Charles P. Paquin, archaeologist and brother

Charles Paquin, age 65, passed away on August 12, 2021 from esophageal cancer at his home in Cambridge New York with family by his side. His suffering from cancer has ended, his race is run, and he rests in peace.

People who knew Charlie well will carry with them his contagious curiosity and enthusiasm for history, prehistory, music, movies and whatever fun grabbed him. He'd always give that, and whatever else he could, to anyone around him. Charlie was insatiably curious about humans and human nature, and that led to a bachelor’s degree at the University of Vermont in anthropology and a master’s degree in archeology at Goddard College. He worked with pioneers in the field of experimental archaeology and learned to make flint tools as our ancestors did. He became an expert in the pottery of Northeastern Native Americans, learning their techniques through careful study and replication. His learning continued throughout his life, as he kept current in his field with courses at the University of Maine and other state colleges and universities throughout the Northeast, while also working on numerous archeological surveys and digs.

His passion in life was sharing his knowledge, particularly with young people. He taught about primitive technologies at locations as disparate as the Shrewsbury Library, Montshire Museum of Science in Norwich, the Intervale and ECHO Centers in Burlington, and Chimney Point Historic Site in Addison; Earthwork Programs in Williamsburg, MA; Maine Primitive Skill School’s Primitive Gathering in Wells and Wilder Waters Community in Canton, ME; The Wilson Museum in Castine, ME; Tamakoce Wilderness Programs, Albany, NY; Thunderbird Atlatl in Candor, NY and the Iroquois Indian Museum in Howes Cave, NY; and many schools, libraries and other organizations across New England and the Northeast. He also volunteered as a camp counselor at Camp Exclamation Point, sharing primitive skills with low income rural Vermont children.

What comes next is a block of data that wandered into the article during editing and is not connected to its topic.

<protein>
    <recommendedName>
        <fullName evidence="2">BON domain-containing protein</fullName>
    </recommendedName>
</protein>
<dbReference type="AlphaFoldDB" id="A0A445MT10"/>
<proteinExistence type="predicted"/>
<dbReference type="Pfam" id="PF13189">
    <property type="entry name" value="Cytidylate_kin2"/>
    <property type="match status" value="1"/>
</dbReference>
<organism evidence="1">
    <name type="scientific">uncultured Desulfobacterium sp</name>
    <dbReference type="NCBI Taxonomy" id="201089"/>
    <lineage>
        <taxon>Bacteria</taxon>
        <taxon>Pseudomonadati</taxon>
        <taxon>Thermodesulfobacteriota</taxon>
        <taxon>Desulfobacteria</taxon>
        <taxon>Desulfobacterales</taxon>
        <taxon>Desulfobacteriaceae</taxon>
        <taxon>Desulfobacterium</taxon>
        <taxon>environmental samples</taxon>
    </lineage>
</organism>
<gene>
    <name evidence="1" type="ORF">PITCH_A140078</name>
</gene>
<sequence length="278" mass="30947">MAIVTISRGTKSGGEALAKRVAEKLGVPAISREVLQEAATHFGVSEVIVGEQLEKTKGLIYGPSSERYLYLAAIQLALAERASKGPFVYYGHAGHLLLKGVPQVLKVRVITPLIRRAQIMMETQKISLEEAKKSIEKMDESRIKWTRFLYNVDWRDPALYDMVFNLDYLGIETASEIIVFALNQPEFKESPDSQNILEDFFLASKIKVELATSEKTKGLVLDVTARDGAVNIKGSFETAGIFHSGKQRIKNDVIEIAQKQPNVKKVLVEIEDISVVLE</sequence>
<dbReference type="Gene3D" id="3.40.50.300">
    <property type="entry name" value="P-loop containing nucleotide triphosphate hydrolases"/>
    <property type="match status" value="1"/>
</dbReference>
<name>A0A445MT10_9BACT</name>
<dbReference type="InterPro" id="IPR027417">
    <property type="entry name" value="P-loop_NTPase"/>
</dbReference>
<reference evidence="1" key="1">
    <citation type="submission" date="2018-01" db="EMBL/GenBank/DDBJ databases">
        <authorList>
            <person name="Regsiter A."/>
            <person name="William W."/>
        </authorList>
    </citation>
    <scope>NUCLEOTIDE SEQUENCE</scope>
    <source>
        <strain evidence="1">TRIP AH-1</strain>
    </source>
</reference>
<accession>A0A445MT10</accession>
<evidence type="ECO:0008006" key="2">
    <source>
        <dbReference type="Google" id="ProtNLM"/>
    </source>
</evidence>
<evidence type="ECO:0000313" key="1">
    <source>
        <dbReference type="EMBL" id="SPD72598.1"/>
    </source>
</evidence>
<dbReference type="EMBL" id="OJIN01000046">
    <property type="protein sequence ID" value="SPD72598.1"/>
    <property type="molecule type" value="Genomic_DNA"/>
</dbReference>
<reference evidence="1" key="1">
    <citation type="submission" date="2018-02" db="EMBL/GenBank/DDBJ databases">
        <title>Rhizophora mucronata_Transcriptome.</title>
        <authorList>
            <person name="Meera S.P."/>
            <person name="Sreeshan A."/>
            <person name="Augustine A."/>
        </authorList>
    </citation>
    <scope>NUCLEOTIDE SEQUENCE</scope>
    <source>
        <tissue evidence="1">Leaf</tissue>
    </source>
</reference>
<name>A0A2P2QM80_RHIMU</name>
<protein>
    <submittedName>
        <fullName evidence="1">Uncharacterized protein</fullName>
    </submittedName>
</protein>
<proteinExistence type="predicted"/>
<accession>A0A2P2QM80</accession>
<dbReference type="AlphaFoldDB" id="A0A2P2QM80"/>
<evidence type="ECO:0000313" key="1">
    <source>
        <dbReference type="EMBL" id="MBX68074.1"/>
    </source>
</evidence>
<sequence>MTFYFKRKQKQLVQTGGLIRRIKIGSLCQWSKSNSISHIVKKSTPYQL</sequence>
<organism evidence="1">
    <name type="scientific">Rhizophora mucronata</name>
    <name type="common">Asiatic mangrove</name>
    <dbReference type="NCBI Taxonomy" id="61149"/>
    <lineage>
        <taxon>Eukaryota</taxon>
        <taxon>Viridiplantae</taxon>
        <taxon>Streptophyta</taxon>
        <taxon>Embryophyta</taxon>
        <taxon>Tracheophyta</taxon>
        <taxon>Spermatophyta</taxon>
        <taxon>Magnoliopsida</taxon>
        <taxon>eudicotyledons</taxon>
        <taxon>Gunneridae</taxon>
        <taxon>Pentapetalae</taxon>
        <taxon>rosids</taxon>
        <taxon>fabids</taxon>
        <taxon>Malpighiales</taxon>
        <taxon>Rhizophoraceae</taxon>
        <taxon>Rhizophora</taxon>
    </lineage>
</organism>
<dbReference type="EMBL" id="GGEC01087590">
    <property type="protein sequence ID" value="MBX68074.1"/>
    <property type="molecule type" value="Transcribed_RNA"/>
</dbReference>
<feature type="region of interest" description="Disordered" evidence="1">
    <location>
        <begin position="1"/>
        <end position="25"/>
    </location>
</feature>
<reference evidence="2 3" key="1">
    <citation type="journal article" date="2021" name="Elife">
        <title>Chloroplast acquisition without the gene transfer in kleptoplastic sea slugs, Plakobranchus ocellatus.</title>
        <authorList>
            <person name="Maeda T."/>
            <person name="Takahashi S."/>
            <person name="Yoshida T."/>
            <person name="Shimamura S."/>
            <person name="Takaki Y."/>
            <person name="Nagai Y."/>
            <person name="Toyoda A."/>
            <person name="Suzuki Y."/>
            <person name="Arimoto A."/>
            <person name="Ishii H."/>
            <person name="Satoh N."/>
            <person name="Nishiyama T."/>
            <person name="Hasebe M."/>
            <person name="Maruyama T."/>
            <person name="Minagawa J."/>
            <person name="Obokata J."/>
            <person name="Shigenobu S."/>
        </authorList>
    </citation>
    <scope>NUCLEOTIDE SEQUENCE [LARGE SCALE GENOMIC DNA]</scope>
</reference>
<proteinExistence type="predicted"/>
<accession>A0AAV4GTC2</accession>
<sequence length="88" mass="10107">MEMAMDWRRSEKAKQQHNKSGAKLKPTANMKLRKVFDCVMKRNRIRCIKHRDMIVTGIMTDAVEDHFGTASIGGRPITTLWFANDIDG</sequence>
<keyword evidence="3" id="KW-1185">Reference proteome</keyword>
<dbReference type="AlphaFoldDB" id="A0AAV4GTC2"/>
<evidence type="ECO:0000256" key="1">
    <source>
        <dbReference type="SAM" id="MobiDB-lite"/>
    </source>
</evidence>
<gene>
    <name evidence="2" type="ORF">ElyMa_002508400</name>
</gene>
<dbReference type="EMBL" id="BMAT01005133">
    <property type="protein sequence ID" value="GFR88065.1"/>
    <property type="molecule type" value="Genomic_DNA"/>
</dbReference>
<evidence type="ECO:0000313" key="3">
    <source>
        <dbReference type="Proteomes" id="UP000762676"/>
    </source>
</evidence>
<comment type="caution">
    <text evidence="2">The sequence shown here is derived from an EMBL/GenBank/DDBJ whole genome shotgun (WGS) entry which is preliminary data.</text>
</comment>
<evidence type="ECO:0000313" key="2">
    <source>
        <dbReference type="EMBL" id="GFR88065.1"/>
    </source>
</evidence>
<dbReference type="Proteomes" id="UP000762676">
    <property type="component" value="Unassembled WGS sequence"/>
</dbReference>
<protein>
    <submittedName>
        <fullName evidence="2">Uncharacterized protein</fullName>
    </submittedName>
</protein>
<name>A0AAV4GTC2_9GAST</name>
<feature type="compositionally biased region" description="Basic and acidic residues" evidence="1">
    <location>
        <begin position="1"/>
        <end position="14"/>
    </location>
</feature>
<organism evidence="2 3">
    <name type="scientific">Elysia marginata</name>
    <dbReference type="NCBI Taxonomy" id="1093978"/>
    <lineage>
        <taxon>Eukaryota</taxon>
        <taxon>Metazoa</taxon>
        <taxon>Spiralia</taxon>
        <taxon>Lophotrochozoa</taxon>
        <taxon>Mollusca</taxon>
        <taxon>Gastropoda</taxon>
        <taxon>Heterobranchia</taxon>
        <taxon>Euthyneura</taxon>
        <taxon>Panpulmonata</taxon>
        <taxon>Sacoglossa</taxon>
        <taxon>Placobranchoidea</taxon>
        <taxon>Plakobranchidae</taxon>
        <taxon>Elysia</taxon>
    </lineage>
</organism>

Charlie had a way of working with young people that was inclusive and sensitive. He worked with children with behavioral disabilities at the Bennington School and tutored students with disabilities at Bennington College. Charlie marched to the beat of a different drummer and lived through his own personal hard times, enabling him to help others through theirs with compassion, empathy and respect.

Charlie had both a rebellious and a sophisticated love of music. He appreciated polyrhythmic music, whether tribal, jazz, or anything in between. He loved to share his latest discoveries, and might surprise you with a Bambuti Pigmy chant, a wild Captain Beefheart tune, a Fats Domino rock and roll classic, a favorite Miles Davis track, or an airy Incan melody. Sharing his enthusiasms was a real joy to him. Even near the end of his life, he would give his brothers “assignments” to research, be they interesting historical events, unique aircraft, or unusual musical ensembles. Charlie had a huge garden every summer, and insisted on having one for his last summer. With the help of family and friends, he again put in a garden this spring, so that he could continue his tradition of sharing, typical of so many aspects of his life. Charlie had a sharp and cynical sense of humor. He was a connoisseur of films and sweets, and he could tell a joke in a way that you wouldn’t mind hearing it for a third time.

Family Information

Charles was born on August 15, 1955 at home in Shaftsbury, VT to Edward H. Paquin and Alice Tremblay Paquin. He is survived by his siblings: William (Martha) Paquin of Naples, FL; Thomas (Martha) Paquin of North Bennington, VT; Eva Paquin (Richard Staab) of Westford, VT; Alice Carlisle (Clayton) of Bennington, VT; Marianna Lee (Alan) of Buffalo, MN; Edward Paquin (Gini Milkey) of Barre Town, VT; and Snow Li, a special “step-daughter”; and numerous nieces and nephews.

He is preceded in death by his parents and brother James of Slidell, LA.

His family would like to extend a special thank you to the nurses and staff of The Community Hospice which gave such wonderful support to the family as they cared for Charlie in the last weeks of his life.